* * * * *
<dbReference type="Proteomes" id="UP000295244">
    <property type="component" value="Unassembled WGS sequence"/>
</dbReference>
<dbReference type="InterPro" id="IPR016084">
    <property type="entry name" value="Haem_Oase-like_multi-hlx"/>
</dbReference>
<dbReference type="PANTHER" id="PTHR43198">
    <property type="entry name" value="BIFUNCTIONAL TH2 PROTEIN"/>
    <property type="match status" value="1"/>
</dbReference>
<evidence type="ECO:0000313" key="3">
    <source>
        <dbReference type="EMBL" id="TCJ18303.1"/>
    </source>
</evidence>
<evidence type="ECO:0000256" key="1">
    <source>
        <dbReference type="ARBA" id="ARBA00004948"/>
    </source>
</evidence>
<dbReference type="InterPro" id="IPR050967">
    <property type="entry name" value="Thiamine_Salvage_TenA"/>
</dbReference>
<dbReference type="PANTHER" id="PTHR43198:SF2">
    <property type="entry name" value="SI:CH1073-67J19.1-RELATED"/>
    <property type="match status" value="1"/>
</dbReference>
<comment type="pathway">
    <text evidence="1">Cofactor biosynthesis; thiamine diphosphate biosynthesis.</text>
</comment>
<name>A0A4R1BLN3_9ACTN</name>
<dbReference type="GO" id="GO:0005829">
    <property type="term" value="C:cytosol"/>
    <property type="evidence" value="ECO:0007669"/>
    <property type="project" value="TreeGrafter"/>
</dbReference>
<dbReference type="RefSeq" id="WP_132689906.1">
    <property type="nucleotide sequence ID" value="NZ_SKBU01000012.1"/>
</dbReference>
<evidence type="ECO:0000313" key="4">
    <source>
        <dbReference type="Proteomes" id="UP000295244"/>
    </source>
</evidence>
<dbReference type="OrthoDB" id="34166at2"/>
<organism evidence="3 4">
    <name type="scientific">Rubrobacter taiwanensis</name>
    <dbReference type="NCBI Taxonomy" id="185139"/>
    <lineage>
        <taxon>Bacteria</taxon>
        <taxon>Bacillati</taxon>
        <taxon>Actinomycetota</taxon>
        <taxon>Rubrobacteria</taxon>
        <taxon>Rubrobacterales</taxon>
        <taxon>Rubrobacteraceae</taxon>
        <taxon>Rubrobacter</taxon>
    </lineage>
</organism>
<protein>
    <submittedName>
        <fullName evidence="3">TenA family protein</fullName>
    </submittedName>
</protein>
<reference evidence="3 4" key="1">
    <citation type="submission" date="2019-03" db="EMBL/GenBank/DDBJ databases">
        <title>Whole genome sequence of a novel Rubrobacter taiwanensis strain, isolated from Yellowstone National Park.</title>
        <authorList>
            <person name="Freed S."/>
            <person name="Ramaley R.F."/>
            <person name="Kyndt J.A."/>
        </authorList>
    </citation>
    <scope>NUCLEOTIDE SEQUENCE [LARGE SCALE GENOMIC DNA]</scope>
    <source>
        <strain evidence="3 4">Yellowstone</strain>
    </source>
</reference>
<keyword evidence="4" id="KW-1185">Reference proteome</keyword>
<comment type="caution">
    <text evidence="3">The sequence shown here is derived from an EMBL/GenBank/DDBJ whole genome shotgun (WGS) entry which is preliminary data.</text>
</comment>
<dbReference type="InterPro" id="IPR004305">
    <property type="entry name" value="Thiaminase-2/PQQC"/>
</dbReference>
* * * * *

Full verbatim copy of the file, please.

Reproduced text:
<dbReference type="Proteomes" id="UP000295244">
    <property type="component" value="Unassembled WGS sequence"/>
</dbReference>
<dbReference type="InterPro" id="IPR016084">
    <property type="entry name" value="Haem_Oase-like_multi-hlx"/>
</dbReference>
<dbReference type="PANTHER" id="PTHR43198">
    <property type="entry name" value="BIFUNCTIONAL TH2 PROTEIN"/>
    <property type="match status" value="1"/>
</dbReference>
<evidence type="ECO:0000313" key="3">
    <source>
        <dbReference type="EMBL" id="TCJ18303.1"/>
    </source>
</evidence>
<evidence type="ECO:0000256" key="1">
    <source>
        <dbReference type="ARBA" id="ARBA00004948"/>
    </source>
</evidence>
<dbReference type="InterPro" id="IPR050967">
    <property type="entry name" value="Thiamine_Salvage_TenA"/>
</dbReference>
<dbReference type="PANTHER" id="PTHR43198:SF2">
    <property type="entry name" value="SI:CH1073-67J19.1-RELATED"/>
    <property type="match status" value="1"/>
</dbReference>
<comment type="pathway">
    <text evidence="1">Cofactor biosynthesis; thiamine diphosphate biosynthesis.</text>
</comment>
<name>A0A4R1BLN3_9ACTN</name>
<dbReference type="GO" id="GO:0005829">
    <property type="term" value="C:cytosol"/>
    <property type="evidence" value="ECO:0007669"/>
    <property type="project" value="TreeGrafter"/>
</dbReference>
<dbReference type="RefSeq" id="WP_132689906.1">
    <property type="nucleotide sequence ID" value="NZ_SKBU01000012.1"/>
</dbReference>
<evidence type="ECO:0000313" key="4">
    <source>
        <dbReference type="Proteomes" id="UP000295244"/>
    </source>
</evidence>
<dbReference type="OrthoDB" id="34166at2"/>
<organism evidence="3 4">
    <name type="scientific">Rubrobacter taiwanensis</name>
    <dbReference type="NCBI Taxonomy" id="185139"/>
    <lineage>
        <taxon>Bacteria</taxon>
        <taxon>Bacillati</taxon>
        <taxon>Actinomycetota</taxon>
        <taxon>Rubrobacteria</taxon>
        <taxon>Rubrobacterales</taxon>
        <taxon>Rubrobacteraceae</taxon>
        <taxon>Rubrobacter</taxon>
    </lineage>
</organism>
<protein>
    <submittedName>
        <fullName evidence="3">TenA family protein</fullName>
    </submittedName>
</protein>
<reference evidence="3 4" key="1">
    <citation type="submission" date="2019-03" db="EMBL/GenBank/DDBJ databases">
        <title>Whole genome sequence of a novel Rubrobacter taiwanensis strain, isolated from Yellowstone National Park.</title>
        <authorList>
            <person name="Freed S."/>
            <person name="Ramaley R.F."/>
            <person name="Kyndt J.A."/>
        </authorList>
    </citation>
    <scope>NUCLEOTIDE SEQUENCE [LARGE SCALE GENOMIC DNA]</scope>
    <source>
        <strain evidence="3 4">Yellowstone</strain>
    </source>
</reference>
<keyword evidence="4" id="KW-1185">Reference proteome</keyword>
<comment type="caution">
    <text evidence="3">The sequence shown here is derived from an EMBL/GenBank/DDBJ whole genome shotgun (WGS) entry which is preliminary data.</text>
</comment>
<dbReference type="InterPro" id="IPR004305">
    <property type="entry name" value="Thiaminase-2/PQQC"/>
</dbReference>